These Brown Butter Blondies are an easy-to-make chocolate chunk cookie bar that have an incredible depth of flavor from browning the butter beforehand!
I’ve long loved my friend Michelle’s blog Hummingbird High. I met her years ago in Portland, before she moved to San Francisco where we did not hang out together (I don’t know why that is, probably because we were both insanely busy), and then she left SF to move to New York and then when she moved back to Portland. In short, I knew her before she moved three times! And in that time I’ve watch her explode into the Rockstar that she is. Ever since she announced her cookbook Weeknight Baking (<-affiliate link), I’ve been anxiously awaiting it. And it Did. Not. Disappoint. I immediately wanted to make every single recipe but ended up making the Brown Butter Blondies because blondies and baked bars (like my apple pie bars, salted caramel bars, brookie bars, and hermit cookie bars) have totally become a holiday tradition.
In fact, as I was baking these intensely rich bars, my partner AJ crept into the kitchen and said “it smells like the holidays now!” because somehow chocolate chip cookies and brown butter just equate the holidays to him. I’m not disagreeing with him, but it does make me wonder if I should start making brown butter more often because it should NOT be limited to the holidays. It’s like the secret weapon of baking!
Which is why I adore how Michelle incorporated it into Weeknight Baking, which is exactly what it sounds like, uncomplicated baking that can be done after a hard day of working. I adore that concept as I have my own habit of making things OVERLY COMPLICATED just because I like to make my life difficult. But Michelle streamlines and simplifies and for anyone that is looking for accessible baking recipes…this book is for you! Go put it on your Christmas list, and if you don’t get it from Santa, be sure to buy it for yourself anyway.
What is a blondie?
Blondies are the “blond” equivalent to brownies where the cocoa is omitted and you add a health amount of vanilla! Basically, they are cookie bars, and can include additions like chocolate chips and nuts. Congo bars, which is what I make pretty much every year, are blondies! Don’t confuse blondies with white chocolate brownies though. That’s a delicious different creature, and I have a few versions of those on this blog as well, including a strawberry swirled white chocolate brownie and a white chocolate green tea brownie.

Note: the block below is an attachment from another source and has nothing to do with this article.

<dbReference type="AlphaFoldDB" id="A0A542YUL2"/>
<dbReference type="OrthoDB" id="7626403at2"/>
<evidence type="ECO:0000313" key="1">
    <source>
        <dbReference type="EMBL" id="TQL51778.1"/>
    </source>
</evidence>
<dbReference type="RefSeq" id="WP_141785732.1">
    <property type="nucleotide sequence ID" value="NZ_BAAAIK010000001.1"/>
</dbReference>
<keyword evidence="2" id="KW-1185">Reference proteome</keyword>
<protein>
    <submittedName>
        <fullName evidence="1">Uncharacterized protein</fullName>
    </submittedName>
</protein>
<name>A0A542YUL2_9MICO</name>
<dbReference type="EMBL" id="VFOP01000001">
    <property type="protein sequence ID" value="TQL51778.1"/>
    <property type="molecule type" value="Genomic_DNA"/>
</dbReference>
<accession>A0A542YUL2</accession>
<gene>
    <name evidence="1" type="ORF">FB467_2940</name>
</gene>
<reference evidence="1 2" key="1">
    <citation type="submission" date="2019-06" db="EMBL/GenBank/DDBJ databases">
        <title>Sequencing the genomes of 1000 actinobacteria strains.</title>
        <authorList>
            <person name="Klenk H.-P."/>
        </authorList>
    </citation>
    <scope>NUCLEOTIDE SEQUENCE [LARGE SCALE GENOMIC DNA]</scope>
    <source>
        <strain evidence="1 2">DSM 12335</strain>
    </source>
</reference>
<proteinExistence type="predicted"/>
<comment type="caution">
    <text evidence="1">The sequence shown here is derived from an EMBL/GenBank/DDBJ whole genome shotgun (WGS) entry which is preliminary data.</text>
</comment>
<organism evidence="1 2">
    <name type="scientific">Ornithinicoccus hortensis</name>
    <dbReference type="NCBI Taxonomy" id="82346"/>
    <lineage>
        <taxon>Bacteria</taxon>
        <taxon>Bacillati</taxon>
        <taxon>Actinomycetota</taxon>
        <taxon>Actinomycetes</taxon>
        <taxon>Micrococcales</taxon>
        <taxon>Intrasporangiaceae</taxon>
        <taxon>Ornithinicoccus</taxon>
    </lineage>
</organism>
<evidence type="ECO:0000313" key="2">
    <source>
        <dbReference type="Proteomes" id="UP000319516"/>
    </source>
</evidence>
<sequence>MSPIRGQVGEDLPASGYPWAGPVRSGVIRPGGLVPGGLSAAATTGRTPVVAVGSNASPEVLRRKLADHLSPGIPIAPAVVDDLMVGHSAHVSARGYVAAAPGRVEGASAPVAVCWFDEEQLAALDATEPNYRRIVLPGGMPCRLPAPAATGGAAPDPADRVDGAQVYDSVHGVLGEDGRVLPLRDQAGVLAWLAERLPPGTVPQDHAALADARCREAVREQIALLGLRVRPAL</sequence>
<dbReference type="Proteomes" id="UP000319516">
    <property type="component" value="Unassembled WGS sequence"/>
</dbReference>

How do you make Brown Butter Blondies
First you make the brown butter on the stove by melting the butter and letting the milk fat turn golden brown. Then you place brown sugar, vanilla, salt, and a dash of nutmeg in the bowl of a stand mixer. Add the brown butter and mix until everything is incorporated and uniform. Add the eggs, one at a time, and then the flour. Stir in the chopped chocolate, sprinkle with some flaky sea salt and bake!
Though this recipe is pretty close to Michelle’s original recipe in the book, I did do some adaptations to it, including adding a little nutmeg (just enough to boost the nutty buttery-ness of the brown butter) as well as using a mix of chopped chocolate and a healthy sprinkle of the flaky salt. Michelle’s recipe is awesome as is though! You can find it in her book.
What is brown butter and how do you make it?
If you’ve never browned butter, it’s super easy! You basically just cook the butter on the stove, driving off all the water, and then cooking the milk fat so it turns golden brown. The main thing to remember when making brown butter is to watch it carefully, as it can go from golden brown to burnt super fast! Here are some tips on making brown butter if you have never done it before:
- If you can, use a pan that has a silver, white or light colored bottom. That way you can totally judge the color of the milk fat and make sure to stop before it is too late.
- Use hot heat in the beginning to melt the butter, but then reduce the heat to medium to low heat. It will take longer but if you’ve never made brown butter, it’s better to go slow and not too fast with the browning.
- The water and the butter tends to foam a LOT. So swirl and use a spatula to stir the butter as it cooks to get a good look at the milk fat as it browns.
- Remember to scrape the sides of the pan with your heatproof spatula. Milkfat tends to accumulate on the sides and can burn faster there.
- Remove the pan from the heat right as the butter starts to brown. Then let the residual heat of the pan to continue to cook the milkfat. If it’s not as brown as you’d like you can always return the pan back on the stove. But you can’t go backwards!
- Finally, if you have taken your brown butter right to the point where you want it on the hot stove and you haven’t removed it from the heat, pour the butter and scrape out all the brown bits into a heatproof bowl or glass measuring cup. This removes the brown butter immediately from the hot pan and stops it from cooking and potentially burning!
Why is there no baking soda or baking powder in the recipe?
Michelle omits leavening in this recipe which leads to a really dense and rich cookie bar. If you are looking for a blondie recipe that is slightly less dense, check out my congo bars recipe.
What chocolate is used in these blondies? What else can I use instead?